Medics want ban on vaccine exports, legal experts warn against it

FILE PHOTO: While medical experts call for a ban on vaccine exports, legal experts warn of financial and reputation problems of a ban.

As the Covid-19 pandemic rages on in Thailand with growing numbers of infections and deaths, more and more medical experts are pushing for the government to intervene to stop Siam Bioscience from exporting AstraZeneca vaccines as the country experiences a shortage of vaccines to fight Covid-19 domestically. But legal experts are warning that this is a bad idea. A member of the Council of State took to his Facebook page to explain that stopping AstraZeneca vaccine exports would come with significant backlash in the court of law as well as the court of public opinion.

The council member, Borwornsak Uwanno, said that the benefits people are longing for must be balanced and compared with the risks and massive legal problems that would be created with a block on vaccine exports. As is often the case, contracts may stand in the way of the solution many are demanding.

Borwornsak said not only would barring vaccine exports possibly violate the constitution since it would go against current laws and the government is sworn to uphold all laws, but it would breach contracts that the government has with vaccine manufacturers. Siam Bioscience, a company wholly owned by a subsidiary of Crown Property Bureau, has been contracted by AstraZeneca to produce the vaccines in Thailand, both for domestic use and for sale internationally to neighbouring countries in Southeast Asia.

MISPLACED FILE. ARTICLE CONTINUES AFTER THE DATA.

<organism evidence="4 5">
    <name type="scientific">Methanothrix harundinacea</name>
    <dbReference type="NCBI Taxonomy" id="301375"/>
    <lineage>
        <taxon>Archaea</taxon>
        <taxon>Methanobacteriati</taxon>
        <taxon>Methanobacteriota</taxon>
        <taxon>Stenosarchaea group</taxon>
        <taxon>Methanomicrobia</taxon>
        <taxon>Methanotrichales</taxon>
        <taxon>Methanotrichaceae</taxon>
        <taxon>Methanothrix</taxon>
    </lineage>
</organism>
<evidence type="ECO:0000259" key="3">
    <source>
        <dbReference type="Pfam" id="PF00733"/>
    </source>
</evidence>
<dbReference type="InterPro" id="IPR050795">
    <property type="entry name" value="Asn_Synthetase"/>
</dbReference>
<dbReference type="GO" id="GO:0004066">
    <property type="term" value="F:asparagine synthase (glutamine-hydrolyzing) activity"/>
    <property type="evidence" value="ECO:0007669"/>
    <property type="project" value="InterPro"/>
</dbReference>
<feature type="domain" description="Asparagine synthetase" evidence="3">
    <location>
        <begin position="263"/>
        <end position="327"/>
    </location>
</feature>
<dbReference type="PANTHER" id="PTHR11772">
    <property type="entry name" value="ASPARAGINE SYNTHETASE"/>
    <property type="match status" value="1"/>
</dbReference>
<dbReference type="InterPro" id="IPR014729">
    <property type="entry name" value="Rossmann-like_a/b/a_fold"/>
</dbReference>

Blocking those international sales would break the contract terms of the very contract that allows the vaccines to be manufactured in Thailand in the first place. On top of that, it would breach numerous contracts with countries that have purchased vaccine quantities from Thailand’s production facilities.

The resulting legal ramifications could be in the tens of billions of baht in damages and penalties. On top of that, Thailand would be scorned by the international community and the rest of ASEAN for going back on its promises and obligations in order to help itself. The loss of credibility for Thailand and the ill-will created could come back to haunt the country for years to come, maybe even generations.

Health experts worry that Thailand may face huge surges in Covid-19 infections with one saying as many as half of all Thai residents could be infected by 100 days from now without mass vaccination of at least 500,000 injections per day. They are calling on any measures possible to procure vaccines including blocking the exports of AstraZeneca vaccines so they can be used domestically.s

Many agree though, that the leadership in Thailand ignored the advice and desperate urging of many scientists, doctors, and other experts who all stressed the importance of procuring vaccines early and in large quantities instead of waiting until production and orders were backlogged and vaccine shortages would become an urgent matter with the spread of Covid-19 domestically. Now the country finds itself in the unenviable position of choosing between keeping its export obligations and costing countless Thai lives or diverting vaccines to help its people but face massive financial punishment and become a pariah in the ASEAN community.

SOURCE: Bangkok Post

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Neill Fronde

Neill is a journalist from the United States with 10+ years broadcasting experience and national news and magazine publications. He graduated with a degree in journalism and communications from the University of California and has been living in Thailand since 2014.

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